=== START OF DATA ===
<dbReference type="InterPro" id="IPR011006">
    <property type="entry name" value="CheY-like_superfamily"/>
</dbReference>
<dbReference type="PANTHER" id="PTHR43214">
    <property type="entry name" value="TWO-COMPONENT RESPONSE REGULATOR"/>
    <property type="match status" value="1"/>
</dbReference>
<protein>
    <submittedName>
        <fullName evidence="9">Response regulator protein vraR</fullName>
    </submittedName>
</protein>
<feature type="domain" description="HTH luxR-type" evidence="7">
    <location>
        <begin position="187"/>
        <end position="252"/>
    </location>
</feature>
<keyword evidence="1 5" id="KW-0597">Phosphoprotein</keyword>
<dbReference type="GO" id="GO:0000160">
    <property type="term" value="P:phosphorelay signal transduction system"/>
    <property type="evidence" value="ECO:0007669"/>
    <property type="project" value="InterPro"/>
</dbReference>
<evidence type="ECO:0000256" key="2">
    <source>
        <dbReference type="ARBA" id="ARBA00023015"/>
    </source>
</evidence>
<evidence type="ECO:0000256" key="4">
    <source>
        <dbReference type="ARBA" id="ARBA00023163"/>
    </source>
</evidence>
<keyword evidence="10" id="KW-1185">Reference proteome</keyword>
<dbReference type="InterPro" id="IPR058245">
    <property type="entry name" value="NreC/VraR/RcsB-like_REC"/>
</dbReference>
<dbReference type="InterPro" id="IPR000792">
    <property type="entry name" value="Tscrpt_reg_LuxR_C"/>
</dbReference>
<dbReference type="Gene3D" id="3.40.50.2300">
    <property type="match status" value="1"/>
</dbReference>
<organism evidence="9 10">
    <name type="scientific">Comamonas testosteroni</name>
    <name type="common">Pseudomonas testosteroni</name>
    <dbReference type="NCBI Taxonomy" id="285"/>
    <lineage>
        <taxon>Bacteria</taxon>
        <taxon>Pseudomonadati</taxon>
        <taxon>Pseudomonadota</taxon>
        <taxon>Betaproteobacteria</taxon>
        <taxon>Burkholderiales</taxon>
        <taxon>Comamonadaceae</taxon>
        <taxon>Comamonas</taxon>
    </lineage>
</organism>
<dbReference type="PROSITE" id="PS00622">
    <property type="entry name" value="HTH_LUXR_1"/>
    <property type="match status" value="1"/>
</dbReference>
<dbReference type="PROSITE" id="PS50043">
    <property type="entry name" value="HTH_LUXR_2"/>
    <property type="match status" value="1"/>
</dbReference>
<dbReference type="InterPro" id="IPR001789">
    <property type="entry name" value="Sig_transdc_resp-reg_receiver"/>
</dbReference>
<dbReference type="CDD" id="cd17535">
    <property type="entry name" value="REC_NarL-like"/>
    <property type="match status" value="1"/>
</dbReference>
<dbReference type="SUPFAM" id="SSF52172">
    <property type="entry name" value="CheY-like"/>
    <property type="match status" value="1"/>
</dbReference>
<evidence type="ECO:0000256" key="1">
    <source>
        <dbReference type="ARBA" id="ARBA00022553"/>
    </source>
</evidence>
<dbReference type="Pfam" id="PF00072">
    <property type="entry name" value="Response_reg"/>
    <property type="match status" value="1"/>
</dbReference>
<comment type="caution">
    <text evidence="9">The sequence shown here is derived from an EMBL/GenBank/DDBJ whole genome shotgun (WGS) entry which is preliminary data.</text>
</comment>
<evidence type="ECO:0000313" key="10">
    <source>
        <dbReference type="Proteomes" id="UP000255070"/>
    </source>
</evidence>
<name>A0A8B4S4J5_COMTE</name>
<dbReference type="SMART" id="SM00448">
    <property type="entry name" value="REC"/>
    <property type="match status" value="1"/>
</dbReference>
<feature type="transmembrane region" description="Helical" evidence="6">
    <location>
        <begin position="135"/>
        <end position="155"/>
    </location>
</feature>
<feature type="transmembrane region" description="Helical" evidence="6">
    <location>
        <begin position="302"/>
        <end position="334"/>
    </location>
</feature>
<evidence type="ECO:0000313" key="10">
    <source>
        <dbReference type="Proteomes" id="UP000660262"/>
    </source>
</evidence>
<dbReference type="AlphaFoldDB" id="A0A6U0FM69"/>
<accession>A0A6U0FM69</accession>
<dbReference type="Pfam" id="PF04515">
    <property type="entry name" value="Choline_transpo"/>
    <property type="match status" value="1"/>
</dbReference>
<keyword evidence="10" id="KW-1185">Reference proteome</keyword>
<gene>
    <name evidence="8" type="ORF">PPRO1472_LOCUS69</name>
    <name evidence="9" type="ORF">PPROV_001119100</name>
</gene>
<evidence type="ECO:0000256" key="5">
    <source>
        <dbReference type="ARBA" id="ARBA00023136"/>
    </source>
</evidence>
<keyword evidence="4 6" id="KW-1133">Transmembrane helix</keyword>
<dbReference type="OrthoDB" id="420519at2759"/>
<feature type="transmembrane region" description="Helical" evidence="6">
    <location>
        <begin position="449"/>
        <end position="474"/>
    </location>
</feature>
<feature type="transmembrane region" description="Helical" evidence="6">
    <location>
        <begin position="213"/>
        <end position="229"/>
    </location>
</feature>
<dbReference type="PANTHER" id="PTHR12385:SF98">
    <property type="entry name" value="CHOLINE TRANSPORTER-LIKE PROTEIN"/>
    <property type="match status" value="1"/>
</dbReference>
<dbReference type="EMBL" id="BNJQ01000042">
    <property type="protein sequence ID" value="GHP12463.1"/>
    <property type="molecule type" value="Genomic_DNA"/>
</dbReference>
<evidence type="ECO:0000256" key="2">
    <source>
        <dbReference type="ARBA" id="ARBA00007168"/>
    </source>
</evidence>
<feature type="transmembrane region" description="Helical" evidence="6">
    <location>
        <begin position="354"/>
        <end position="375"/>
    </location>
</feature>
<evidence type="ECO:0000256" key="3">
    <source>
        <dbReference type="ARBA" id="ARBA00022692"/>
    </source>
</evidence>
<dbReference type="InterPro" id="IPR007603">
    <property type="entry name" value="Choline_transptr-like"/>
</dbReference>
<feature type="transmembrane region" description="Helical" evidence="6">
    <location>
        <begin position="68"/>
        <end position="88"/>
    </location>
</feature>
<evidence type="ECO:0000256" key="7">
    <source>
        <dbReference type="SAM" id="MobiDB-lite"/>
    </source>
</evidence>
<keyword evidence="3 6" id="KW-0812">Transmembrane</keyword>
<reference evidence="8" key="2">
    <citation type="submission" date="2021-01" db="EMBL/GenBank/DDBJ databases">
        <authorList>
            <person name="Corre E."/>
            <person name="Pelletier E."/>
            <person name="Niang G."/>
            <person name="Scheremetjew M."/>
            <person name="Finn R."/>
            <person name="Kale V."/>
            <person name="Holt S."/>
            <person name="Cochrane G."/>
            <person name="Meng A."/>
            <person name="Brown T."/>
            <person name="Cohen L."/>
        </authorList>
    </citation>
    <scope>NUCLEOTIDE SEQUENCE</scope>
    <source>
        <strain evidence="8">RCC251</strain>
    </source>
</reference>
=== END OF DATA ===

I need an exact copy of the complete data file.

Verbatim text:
<dbReference type="InterPro" id="IPR011006">
    <property type="entry name" value="CheY-like_superfamily"/>
</dbReference>
<dbReference type="PANTHER" id="PTHR43214">
    <property type="entry name" value="TWO-COMPONENT RESPONSE REGULATOR"/>
    <property type="match status" value="1"/>
</dbReference>
<protein>
    <submittedName>
        <fullName evidence="9">Response regulator protein vraR</fullName>
    </submittedName>
</protein>
<feature type="domain" description="HTH luxR-type" evidence="7">
    <location>
        <begin position="187"/>
        <end position="252"/>
    </location>
</feature>
<keyword evidence="1 5" id="KW-0597">Phosphoprotein</keyword>
<dbReference type="GO" id="GO:0000160">
    <property type="term" value="P:phosphorelay signal transduction system"/>
    <property type="evidence" value="ECO:0007669"/>
    <property type="project" value="InterPro"/>
</dbReference>
<evidence type="ECO:0000256" key="2">
    <source>
        <dbReference type="ARBA" id="ARBA00023015"/>
    </source>
</evidence>
<evidence type="ECO:0000256" key="4">
    <source>
        <dbReference type="ARBA" id="ARBA00023163"/>
    </source>
</evidence>
<keyword evidence="10" id="KW-1185">Reference proteome</keyword>
<dbReference type="InterPro" id="IPR058245">
    <property type="entry name" value="NreC/VraR/RcsB-like_REC"/>
</dbReference>
<dbReference type="InterPro" id="IPR000792">
    <property type="entry name" value="Tscrpt_reg_LuxR_C"/>
</dbReference>
<dbReference type="Gene3D" id="3.40.50.2300">
    <property type="match status" value="1"/>
</dbReference>
<organism evidence="9 10">
    <name type="scientific">Comamonas testosteroni</name>
    <name type="common">Pseudomonas testosteroni</name>
    <dbReference type="NCBI Taxonomy" id="285"/>
    <lineage>
        <taxon>Bacteria</taxon>
        <taxon>Pseudomonadati</taxon>
        <taxon>Pseudomonadota</taxon>
        <taxon>Betaproteobacteria</taxon>
        <taxon>Burkholderiales</taxon>
        <taxon>Comamonadaceae</taxon>
        <taxon>Comamonas</taxon>
    </lineage>
</organism>
<dbReference type="PROSITE" id="PS00622">
    <property type="entry name" value="HTH_LUXR_1"/>
    <property type="match status" value="1"/>
</dbReference>
<dbReference type="PROSITE" id="PS50043">
    <property type="entry name" value="HTH_LUXR_2"/>
    <property type="match status" value="1"/>
</dbReference>
<dbReference type="InterPro" id="IPR001789">
    <property type="entry name" value="Sig_transdc_resp-reg_receiver"/>
</dbReference>
<dbReference type="CDD" id="cd17535">
    <property type="entry name" value="REC_NarL-like"/>
    <property type="match status" value="1"/>
</dbReference>
<dbReference type="SUPFAM" id="SSF52172">
    <property type="entry name" value="CheY-like"/>
    <property type="match status" value="1"/>
</dbReference>
<evidence type="ECO:0000256" key="1">
    <source>
        <dbReference type="ARBA" id="ARBA00022553"/>
    </source>
</evidence>
<dbReference type="Pfam" id="PF00072">
    <property type="entry name" value="Response_reg"/>
    <property type="match status" value="1"/>
</dbReference>
<comment type="caution">
    <text evidence="9">The sequence shown here is derived from an EMBL/GenBank/DDBJ whole genome shotgun (WGS) entry which is preliminary data.</text>
</comment>
<evidence type="ECO:0000313" key="10">
    <source>
        <dbReference type="Proteomes" id="UP000255070"/>
    </source>
</evidence>
<name>A0A8B4S4J5_COMTE</name>
<dbReference type="SMART" id="SM00448">
    <property type="entry name" value="REC"/>
    <property type="match status" value="1"/>
</dbReference>
<feature type="transmembrane region" description="Helical" evidence="6">
    <location>
        <begin position="135"/>
        <end position="155"/>
    </location>
</feature>
<feature type="transmembrane region" description="Helical" evidence="6">
    <location>
        <begin position="302"/>
        <end position="334"/>
    </location>
</feature>
<evidence type="ECO:0000313" key="10">
    <source>
        <dbReference type="Proteomes" id="UP000660262"/>
    </source>
</evidence>
<dbReference type="AlphaFoldDB" id="A0A6U0FM69"/>
<accession>A0A6U0FM69</accession>
<dbReference type="Pfam" id="PF04515">
    <property type="entry name" value="Choline_transpo"/>
    <property type="match status" value="1"/>
</dbReference>
<keyword evidence="10" id="KW-1185">Reference proteome</keyword>
<gene>
    <name evidence="8" type="ORF">PPRO1472_LOCUS69</name>
    <name evidence="9" type="ORF">PPROV_001119100</name>
</gene>
<evidence type="ECO:0000256" key="5">
    <source>
        <dbReference type="ARBA" id="ARBA00023136"/>
    </source>
</evidence>
<keyword evidence="4 6" id="KW-1133">Transmembrane helix</keyword>
<dbReference type="OrthoDB" id="420519at2759"/>
<feature type="transmembrane region" description="Helical" evidence="6">
    <location>
        <begin position="449"/>
        <end position="474"/>
    </location>
</feature>
<feature type="transmembrane region" description="Helical" evidence="6">
    <location>
        <begin position="213"/>
        <end position="229"/>
    </location>
</feature>
<dbReference type="PANTHER" id="PTHR12385:SF98">
    <property type="entry name" value="CHOLINE TRANSPORTER-LIKE PROTEIN"/>
    <property type="match status" value="1"/>
</dbReference>
<dbReference type="EMBL" id="BNJQ01000042">
    <property type="protein sequence ID" value="GHP12463.1"/>
    <property type="molecule type" value="Genomic_DNA"/>
</dbReference>
<evidence type="ECO:0000256" key="2">
    <source>
        <dbReference type="ARBA" id="ARBA00007168"/>
    </source>
</evidence>
<feature type="transmembrane region" description="Helical" evidence="6">
    <location>
        <begin position="354"/>
        <end position="375"/>
    </location>
</feature>
<evidence type="ECO:0000256" key="3">
    <source>
        <dbReference type="ARBA" id="ARBA00022692"/>
    </source>
</evidence>
<dbReference type="InterPro" id="IPR007603">
    <property type="entry name" value="Choline_transptr-like"/>
</dbReference>
<feature type="transmembrane region" description="Helical" evidence="6">
    <location>
        <begin position="68"/>
        <end position="88"/>
    </location>
</feature>
<evidence type="ECO:0000256" key="7">
    <source>
        <dbReference type="SAM" id="MobiDB-lite"/>
    </source>
</evidence>
<keyword evidence="3 6" id="KW-0812">Transmembrane</keyword>
<reference evidence="8" key="2">
    <citation type="submission" date="2021-01" db="EMBL/GenBank/DDBJ databases">
        <authorList>
            <person name="Corre E."/>
            <person name="Pelletier E."/>
            <person name="Niang G."/>
            <person name="Scheremetjew M."/>
            <person name="Finn R."/>
            <person name="Kale V."/>
            <person name="Holt S."/>
            <person name="Cochrane G."/>
            <person name="Meng A."/>
            <person name="Brown T."/>
            <person name="Cohen L."/>
        </authorList>
    </citation>
    <scope>NUCLEOTIDE SEQUENCE</scope>
    <source>
        <strain evidence="8">RCC251</strain>
    </source>
</reference>